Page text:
BOSTON — A self-contained miniaturized leadless transcatheter pacing system was implanted safely and performed as expected in its first study in humans, researchers reported at the Heart Rhythm Society Annual Scientific Sessions.
The device (Micra, Medtronic) is less than one-tenth the size of conventional pacemakers and is about the size of a large pill. Rather than having leads, it attaches directly to the heart and delivers electrical impulses through an electrode.
Phillippe Ritter, MD, from Hôpital Haut-Lévêque, Pessac, France, reported data from the first 140 patients (mean age, 78 years; 61% men) with follow-up of at least 1 month.
Patients with Class I or II indications for VVI pacing underwent implantation of the device via the femoral vein; it was fixated in the right ventricle using four protractible nitinol tines, Ritter said at a press conference. Among the first 140 patients, most were indicated for the device because of bradycardia with permanent/persistent atrial tachycardia or atrial fibrillation (65%), sinus node dysfunction (15.7%) or atrioventricular block (13.6%).
Outcomes of interest were serious adverse events related to the device, and electrical parameters and function of the device. Mean follow-up was 1.9 months.
The implant was successful in 100% of patients. Mean implant time was 37 minutes and median number of deployments was one, Ritter said.
The rate of serious adverse events was 5.7%, which is comparable to a rate of 7.3% in a Medtronic reference dataset, Ritter said. There were no unforeseen events, device telemetry issues, dislodgements, infections, reoperations or related deaths. “These are tremendous complications with traditional devices and can lead to reoperations,” he said.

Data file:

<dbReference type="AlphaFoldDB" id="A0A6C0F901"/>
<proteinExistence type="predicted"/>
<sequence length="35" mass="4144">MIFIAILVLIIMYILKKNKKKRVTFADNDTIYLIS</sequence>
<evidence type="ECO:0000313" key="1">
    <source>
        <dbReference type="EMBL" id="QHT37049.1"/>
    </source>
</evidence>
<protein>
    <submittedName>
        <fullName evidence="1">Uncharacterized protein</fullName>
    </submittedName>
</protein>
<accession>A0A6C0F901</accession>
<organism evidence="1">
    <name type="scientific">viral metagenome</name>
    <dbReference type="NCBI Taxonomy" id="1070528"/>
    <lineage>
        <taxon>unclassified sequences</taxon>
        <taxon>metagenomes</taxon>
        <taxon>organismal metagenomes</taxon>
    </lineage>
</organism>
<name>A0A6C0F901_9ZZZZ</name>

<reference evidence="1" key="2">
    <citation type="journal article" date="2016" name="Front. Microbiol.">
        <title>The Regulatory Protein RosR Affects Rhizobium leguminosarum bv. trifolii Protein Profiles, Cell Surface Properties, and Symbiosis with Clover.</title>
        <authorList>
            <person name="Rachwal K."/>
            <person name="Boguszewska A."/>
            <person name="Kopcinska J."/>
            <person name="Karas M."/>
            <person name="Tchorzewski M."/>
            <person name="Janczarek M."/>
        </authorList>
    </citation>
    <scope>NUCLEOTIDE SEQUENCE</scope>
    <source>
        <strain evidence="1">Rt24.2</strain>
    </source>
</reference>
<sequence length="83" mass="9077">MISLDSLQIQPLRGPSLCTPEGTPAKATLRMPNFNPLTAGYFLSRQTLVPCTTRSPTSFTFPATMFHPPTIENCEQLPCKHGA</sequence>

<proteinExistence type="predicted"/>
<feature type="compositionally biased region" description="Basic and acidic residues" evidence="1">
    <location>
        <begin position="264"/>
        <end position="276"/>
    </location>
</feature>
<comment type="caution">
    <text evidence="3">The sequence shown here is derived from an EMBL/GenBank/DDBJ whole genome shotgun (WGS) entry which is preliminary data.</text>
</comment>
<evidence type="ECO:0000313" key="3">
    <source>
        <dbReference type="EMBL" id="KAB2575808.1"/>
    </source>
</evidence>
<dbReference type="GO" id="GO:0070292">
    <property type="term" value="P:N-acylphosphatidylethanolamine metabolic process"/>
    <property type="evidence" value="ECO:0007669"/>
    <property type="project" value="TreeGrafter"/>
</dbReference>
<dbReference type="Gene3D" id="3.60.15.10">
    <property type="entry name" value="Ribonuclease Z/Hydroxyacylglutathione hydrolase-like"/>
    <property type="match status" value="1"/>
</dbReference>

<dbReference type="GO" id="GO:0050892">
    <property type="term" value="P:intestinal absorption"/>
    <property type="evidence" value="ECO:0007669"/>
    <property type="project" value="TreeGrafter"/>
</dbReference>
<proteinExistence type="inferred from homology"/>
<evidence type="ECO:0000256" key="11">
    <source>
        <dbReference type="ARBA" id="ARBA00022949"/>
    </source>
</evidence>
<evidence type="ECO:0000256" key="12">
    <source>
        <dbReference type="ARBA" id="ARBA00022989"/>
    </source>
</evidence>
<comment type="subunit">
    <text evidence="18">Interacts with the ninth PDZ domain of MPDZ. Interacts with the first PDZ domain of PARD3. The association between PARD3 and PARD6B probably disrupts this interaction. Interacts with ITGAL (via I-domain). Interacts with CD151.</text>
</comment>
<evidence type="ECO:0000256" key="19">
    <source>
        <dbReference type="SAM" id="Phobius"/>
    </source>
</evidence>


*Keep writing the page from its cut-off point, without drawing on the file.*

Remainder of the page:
One patient died from a non-CV cause 139 days after implant, he said.
Ritter said eight patients experienced nine serious adverse events related to the device or the procedure, and three of the events resulted in hospitalization. There were five cases of transient dysrhythmia and one case of pericarditis, likely caused by mechanical stimulation from the catheter, and all were quickly managed and resolved, he said.
One patient had a pericardial effusion without tamponade after persistent repositionings of the device; the problem was resolved with drainage, but the patient had an acute MI 3 days later, Ritter said. Another patient had an arterial pseudoaneurysm requiring hospitalization.
Electrical measurements, including pacing capture threshold at 0.24 ms and R-wave sensing amplitude, were within expected range for all patients at implant, at prehospital discharge and at 1 month, Ritter said.
When the researchers examined 24-hour ambulatory surface ECG and device electrogram, they found expected sensing and pacing performance and no pauses due to inappropriate device operation.
“I’ve been involved in pacing for 30 years, and I’ve never seen such results,” Ritter said during the press conference. “The system is able to analyze quite properly the signals it receives in order to know when the system has to pace or not. It paces with a very low level of energy, less than 1 V for a short time of pulse width, which helps the patient remain stable.”
The device is not yet approved for sale in the United States, but received a CE Mark in April. – by Erik Swain
Ritter P, et al. Abstract LBCT02-01. Presented at: Heart Rhythm Society Annual Scientific Sessions; May 13-16, 2015; Boston.
Disclosure: The study was funded by Medtronic. Ritter reports receiving consultant fees/honoraria from Medtronic Bakken Research Center.